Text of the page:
Thursday, September 8, 2011

Engaging The Marketplace: Sharing @ Blim's Farmer's Market

Blim's Farmer's Market along Granville Street

    This post is coming almost two weeks late! Life's been quite hectic, mostly with work both on-site and at the office, so it's taken longer to write this post than I wanted. Two Sundays ago, I had decided to visit the Blenz coffee shop at West Georgia and Dunsmuir street in downtown Vancouver. It was among the most extensively vandalised stores during the riot that followed the final game of the Stanley Cup last June. During the course of the night, all it's windows were smashed, the interior destroyed and systematically pillaged over two hours, while the manager and an employee locked themselves in a room in the back. The store collectively incurred in excess of $50,000 of damage and stolen equipment. It has taken more than two months to renovate and restore this coffee shop to a point where it can open for business once more.

    I was happy to see the boarding gone from their store, and wanted to say so. So as I did before with The Bay, London Drugs and Chapters, I wrote a card for the management and staff, and visited them in the afternoon, hoping to listen to their experience during the riot and their reflections about what had happened to them. However, the manager and employee who had been in the store during the riot were not there, so I left the card with the barista on shift, ordered myself a hot chocolate and looked around the shop. Everything in the shop, I was told, was brand new. There were lots of flowers from well-wishing customers, and a comment board that had been written on. Here are some photos:

The Blenz Coffee at W Georgia and Richards

The entrance to Blenz

The comment board

The newly-renovated interior
     I wandered out onto the street sometime later, wondering if I could engage someone in conversation about life and faith, as I had done before. It was while wandering up Granville Street that I came across a section that had been closed to traffic, and housing a small summer market with a number of stalls. Out of curiosity, I began wandering through them, and suddenly came upon one that caught my eye, titled "The Studio", with the words "Downtown Eastside Studio Society" below it. It turned out to be a non-profit arts workshop and publishing house, exhibiting the works of emerging writers from the Downtown Eastside of Vancouver, who had/were "facing facing social barriers such as mental illness, addiction, and homelessness to undertake creative writing projects and publish their work into  books." Two such writers were at the table, Chantelle and Melanie, with their facilitator Aaron, who I had the privilege of taking a photo with and have posted below:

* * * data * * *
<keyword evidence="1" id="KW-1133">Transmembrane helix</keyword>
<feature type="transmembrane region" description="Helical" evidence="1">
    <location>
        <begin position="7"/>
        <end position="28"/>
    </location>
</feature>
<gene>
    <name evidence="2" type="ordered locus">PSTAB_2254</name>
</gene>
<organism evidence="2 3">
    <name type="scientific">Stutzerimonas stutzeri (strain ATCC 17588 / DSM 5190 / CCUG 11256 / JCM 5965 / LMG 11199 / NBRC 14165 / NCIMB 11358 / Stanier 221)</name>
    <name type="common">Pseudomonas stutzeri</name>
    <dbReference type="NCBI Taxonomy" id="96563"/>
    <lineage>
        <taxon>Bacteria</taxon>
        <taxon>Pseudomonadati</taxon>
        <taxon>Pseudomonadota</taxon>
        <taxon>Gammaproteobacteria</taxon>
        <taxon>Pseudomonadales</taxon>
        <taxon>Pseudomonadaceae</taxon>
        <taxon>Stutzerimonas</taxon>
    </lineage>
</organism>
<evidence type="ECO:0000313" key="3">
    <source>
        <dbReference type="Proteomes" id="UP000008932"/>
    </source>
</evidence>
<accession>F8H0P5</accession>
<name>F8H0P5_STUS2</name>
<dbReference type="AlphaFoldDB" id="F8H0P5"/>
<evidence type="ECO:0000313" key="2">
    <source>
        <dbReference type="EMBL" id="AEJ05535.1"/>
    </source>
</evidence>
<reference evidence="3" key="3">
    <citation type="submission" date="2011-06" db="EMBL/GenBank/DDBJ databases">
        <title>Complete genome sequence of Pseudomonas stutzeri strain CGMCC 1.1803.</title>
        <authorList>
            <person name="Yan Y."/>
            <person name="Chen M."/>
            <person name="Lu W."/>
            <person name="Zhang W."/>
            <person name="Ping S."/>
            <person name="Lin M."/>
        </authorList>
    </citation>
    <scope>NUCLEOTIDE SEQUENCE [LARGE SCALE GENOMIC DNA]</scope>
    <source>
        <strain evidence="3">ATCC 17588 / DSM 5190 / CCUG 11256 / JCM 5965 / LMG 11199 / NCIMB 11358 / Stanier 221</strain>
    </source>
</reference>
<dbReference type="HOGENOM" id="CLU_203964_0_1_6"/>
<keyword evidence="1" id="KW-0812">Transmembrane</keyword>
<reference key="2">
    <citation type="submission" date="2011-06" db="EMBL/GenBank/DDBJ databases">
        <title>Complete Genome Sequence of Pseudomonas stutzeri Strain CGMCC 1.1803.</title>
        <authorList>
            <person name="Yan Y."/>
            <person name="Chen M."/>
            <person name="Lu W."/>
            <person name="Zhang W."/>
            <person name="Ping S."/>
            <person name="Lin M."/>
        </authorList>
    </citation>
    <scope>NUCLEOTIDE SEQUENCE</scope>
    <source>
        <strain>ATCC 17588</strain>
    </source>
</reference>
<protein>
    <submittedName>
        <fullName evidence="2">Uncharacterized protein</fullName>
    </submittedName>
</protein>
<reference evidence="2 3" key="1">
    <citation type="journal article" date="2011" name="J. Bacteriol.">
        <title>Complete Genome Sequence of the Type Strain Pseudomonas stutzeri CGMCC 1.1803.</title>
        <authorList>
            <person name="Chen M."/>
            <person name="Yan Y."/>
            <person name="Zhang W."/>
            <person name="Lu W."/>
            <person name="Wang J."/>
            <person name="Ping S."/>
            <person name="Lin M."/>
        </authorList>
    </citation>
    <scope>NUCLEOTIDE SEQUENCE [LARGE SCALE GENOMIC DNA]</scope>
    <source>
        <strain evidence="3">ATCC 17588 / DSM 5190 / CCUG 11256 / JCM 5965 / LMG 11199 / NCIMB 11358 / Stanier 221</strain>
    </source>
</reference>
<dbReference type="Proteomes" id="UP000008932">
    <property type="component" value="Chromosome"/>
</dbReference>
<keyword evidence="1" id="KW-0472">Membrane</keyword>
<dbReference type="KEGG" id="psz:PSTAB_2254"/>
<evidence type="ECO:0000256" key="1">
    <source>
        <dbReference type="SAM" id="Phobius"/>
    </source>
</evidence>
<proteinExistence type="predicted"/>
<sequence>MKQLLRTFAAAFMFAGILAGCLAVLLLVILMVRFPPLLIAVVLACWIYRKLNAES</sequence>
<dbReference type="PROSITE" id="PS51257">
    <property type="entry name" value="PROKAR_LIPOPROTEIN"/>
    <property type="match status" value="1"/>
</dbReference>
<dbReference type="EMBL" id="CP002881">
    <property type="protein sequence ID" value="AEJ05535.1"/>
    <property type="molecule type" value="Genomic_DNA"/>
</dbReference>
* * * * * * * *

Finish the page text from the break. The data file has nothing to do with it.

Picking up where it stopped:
With Chantelle, Aaron and Melanie at The Studio
     In the process of conversing with Melanie and Chantelle and looking through a book on sale that contained the works of writers from The Studio, I had the privilege of listening to Chantelle's story, as she recounted how she had emerged from a life involving drug usage through the help of an Anglican church located downtown. As we talked, we shared our thoughts on life, evil, faith, sin and the need for a God to rescue us from the evil that resides in us. I came away both humbled and happy, but also saddened, as I pondered the brief details of her story that I had had the privilege to listen to. Over and over again, it seems to me that those who profoundly understand the power of the Cross and the Gospel seem not to be those who have lived comfortable and "safe" lives, but those who have encountered the power of God in the most wretched circumstances and experienced firsthand both the depth of evil that lies in the human heart, and their redemption from it. I hope I have another chance to speak with Chantelle and other writers facilitated by The Studio, and listen to their stories and perspectives on life.

     Wandering up the market, I stopped by another stall that said "Trudy Ann's Bombay Masala Chai". Interesting, I thought - an Indian tea enterprise in the middle of a farmer's market? I was in for a surprise. One of the ladies behind the table, serving samples of tea to curious visitors turned out to be the namesake of this little enterprise, the "Trudy Ann Tellis" of the business. As always happens when two Indians meet, we inquired as to each other's backgrounds, and I was stunned to discover that she was from Mumbai, the same city that my mother had grown up in. As also always happens when two Indians meet and find commonalities, this led to lots of storytelling and reminiscing, all done while she poured me consecutive samples of the different types of chai tea being sold. "Auntie Trudy" (who inquired if I was Christian, and subsequently informed me that she was Catholic) and her friend Mital, the other lady at the stall, were most kind and conversational, and I ended up buying a packet of Fennel Chai Tea, and signing up for both their music and tea mailing lists, as Trudy Ann's sons happen to be professionally performing jazz musicians. I visited her businesses' website, which turned out to be wonderfully designed in a manner that evoked fond memories of India, and a biography of Trudy Ann. It can be found here. I look forward to meeting them again, and buying more tea!

Mital and Trudy Ann at Trudy Ann's Bombay Masala Chai

Trudy Ann Tellis' biography, from the website
     In all, it turned out to be a most interesting and thought-provoking Sunday afternoon. I came away feeling that as much as I had set out with the intent to share my faith with the people of downtown Vancouver, it seemed that I had been the one who had been shared with, and loved. See you in the next post!